Introduction: CMVR is the most common opportunistic ocular infection in severely immunocompromised individuals. Herein, we report three immune deficient patients with CMVR.
    First case: A 15-year old girl with the diagnosis of HIV infection and diffuse large B-cell lymphomaadmittedto hospital with the complaint of blurred vision on her left eye. She was then diagnosed as CMVR. She was started on chemotherapy together with antiretroviral treatment. CMVR fully resolved after 6 months of parenteral and intravitreal ganciclovir therapy.
    Second case: A 17-year old boy with the diagnosis of PID (IL-21 receptor deficiency) admitted with the complaint of diminished visual acuity. Absolute CD4 count was 50 cells/mm3 and fundoscopic examination revealed CMVR. Although several antiviral agents were administered, progression of the disease could not be prevented.
    Third case: A4-month old girl with the diagnosis of SCID was diagnosed as bilateral CMVR after fundoscopic examination which had been performed during CMV viremia. She was given systemic ganciclovir and foscarnet treatment. Unfortunately she passed away because of disseminated CMV infection.
    Conclusion: Routine ophthalmologic examinations for CMVR should be performed in immunocompromised patients.
    Henry Ifeanyi Osakwe*, Cristina Dragomir, Cristian Nicolescu and Eugen Sorin Boia
    The problems faced by hospitals in the developing countries and how they handle difficult and complex cases as in short bowel syndrome is usually not discussed in international journals. The aim of this paper is to attract attention to the plight of patients with rare and complex diseases in Eastern Europe. Data's were collected and analyzed from 3 different hospitals in two different countries from November 2013 to 2016. Patient had an emergency surgery for intestinal malrotation (volvulus), as a result of extensive ischemic necrosis, with just 80 cm of the bowel without ileocecal valves after surgery. The resultant short bowel syndrome symptoms forced parents to seek medical help in a bigger regional hospital. But despite intensive care and subsequent surgeries with just 70 cm of the intestine left, patient remained in catabolic state and was transferred to a neighboring western hospital where two more surgeries and intensive care helped patient to finally achieve enteral feeding at the optimal time. The collaboration between our hospitals and the pediatric unit across the border was the last hope that helped save this patient`s life at the last minute. The major problem is the lack of sufficient mucosal surface in order to gain enteral nutrition, as enteral feeding is tolerated TPN was gradually weaned proportionally, it should be noted that fluid and electrolyte imbalance is frequent during this process, so hydration and serum electrolyte level should be closely monitored and corrected promptly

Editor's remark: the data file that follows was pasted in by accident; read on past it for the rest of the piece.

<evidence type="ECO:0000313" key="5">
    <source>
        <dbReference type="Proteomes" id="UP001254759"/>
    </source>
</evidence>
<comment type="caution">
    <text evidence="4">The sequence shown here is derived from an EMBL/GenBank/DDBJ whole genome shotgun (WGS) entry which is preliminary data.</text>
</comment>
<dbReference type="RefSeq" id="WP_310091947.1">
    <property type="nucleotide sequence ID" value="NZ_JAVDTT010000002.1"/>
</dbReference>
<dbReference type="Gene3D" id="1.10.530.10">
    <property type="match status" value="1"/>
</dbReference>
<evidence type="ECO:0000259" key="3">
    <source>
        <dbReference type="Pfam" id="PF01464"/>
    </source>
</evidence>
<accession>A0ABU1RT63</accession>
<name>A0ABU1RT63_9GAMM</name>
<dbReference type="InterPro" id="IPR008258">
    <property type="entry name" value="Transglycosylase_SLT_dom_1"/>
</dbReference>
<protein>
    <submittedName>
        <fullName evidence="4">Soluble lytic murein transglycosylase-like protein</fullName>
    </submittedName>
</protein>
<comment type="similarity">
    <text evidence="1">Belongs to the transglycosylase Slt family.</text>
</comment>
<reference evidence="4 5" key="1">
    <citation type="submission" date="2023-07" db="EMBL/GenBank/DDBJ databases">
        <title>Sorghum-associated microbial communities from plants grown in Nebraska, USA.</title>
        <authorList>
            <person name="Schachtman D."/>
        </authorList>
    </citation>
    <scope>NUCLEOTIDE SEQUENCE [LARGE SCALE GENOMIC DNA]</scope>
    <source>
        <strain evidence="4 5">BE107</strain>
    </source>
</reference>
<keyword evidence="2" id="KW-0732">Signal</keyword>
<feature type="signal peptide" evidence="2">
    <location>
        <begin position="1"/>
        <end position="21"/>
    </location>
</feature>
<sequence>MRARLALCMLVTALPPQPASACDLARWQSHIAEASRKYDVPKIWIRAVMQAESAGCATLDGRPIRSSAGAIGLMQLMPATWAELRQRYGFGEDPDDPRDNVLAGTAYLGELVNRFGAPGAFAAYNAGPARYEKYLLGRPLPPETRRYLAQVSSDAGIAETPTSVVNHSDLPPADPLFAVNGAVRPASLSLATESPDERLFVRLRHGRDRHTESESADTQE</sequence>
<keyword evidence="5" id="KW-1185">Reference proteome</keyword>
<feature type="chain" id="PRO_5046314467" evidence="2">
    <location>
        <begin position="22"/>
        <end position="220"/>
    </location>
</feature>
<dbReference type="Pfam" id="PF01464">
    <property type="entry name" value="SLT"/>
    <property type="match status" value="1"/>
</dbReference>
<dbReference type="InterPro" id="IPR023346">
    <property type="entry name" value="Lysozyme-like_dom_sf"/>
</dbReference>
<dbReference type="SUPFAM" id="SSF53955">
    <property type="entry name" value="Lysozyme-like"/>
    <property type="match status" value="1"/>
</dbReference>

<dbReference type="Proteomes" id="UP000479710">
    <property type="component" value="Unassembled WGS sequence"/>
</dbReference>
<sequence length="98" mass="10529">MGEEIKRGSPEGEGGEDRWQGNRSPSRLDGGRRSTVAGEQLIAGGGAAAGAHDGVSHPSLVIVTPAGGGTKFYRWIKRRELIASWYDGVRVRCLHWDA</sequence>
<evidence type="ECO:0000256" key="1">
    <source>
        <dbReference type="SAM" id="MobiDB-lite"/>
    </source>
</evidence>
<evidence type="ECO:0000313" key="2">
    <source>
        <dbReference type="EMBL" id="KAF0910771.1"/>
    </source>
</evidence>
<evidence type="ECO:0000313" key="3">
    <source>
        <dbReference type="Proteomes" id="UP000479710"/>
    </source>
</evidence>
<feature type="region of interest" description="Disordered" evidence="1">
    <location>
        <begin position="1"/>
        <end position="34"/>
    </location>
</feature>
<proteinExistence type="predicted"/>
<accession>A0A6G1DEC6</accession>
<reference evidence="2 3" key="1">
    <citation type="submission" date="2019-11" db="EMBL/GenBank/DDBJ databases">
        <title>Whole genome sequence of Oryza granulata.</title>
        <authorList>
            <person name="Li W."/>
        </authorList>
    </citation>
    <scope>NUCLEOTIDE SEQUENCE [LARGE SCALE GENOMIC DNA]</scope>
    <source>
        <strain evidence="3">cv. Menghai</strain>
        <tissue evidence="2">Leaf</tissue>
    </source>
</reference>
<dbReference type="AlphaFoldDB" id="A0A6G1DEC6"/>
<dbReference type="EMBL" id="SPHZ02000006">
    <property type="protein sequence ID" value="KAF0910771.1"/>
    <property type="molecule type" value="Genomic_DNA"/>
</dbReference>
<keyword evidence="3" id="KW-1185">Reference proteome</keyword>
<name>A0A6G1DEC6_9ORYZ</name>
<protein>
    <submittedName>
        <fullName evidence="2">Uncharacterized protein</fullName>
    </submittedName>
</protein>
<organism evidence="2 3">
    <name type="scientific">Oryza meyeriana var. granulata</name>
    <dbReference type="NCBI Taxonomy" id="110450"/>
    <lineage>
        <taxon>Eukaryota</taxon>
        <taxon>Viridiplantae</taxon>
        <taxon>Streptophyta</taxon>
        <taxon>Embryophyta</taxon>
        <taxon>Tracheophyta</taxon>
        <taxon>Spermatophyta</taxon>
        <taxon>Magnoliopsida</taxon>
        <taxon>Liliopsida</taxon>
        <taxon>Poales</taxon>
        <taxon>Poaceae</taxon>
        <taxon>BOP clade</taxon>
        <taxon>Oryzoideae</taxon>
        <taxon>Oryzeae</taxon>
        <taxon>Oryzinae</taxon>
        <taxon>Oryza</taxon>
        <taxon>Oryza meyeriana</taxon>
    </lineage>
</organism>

Clinical Image
    Kathryn Moffett* and Raul Sanchez
    A 19 month old previously healthy toddler had 16 days of fever ranging from 37.8oC to 40.0oC (100 oF -104oF). She had intermittent cough, but no chills, night sweats, rhinorrhea, emesis or diarrhea, lived with her parents and 3 older siblings, and did not attend daycare.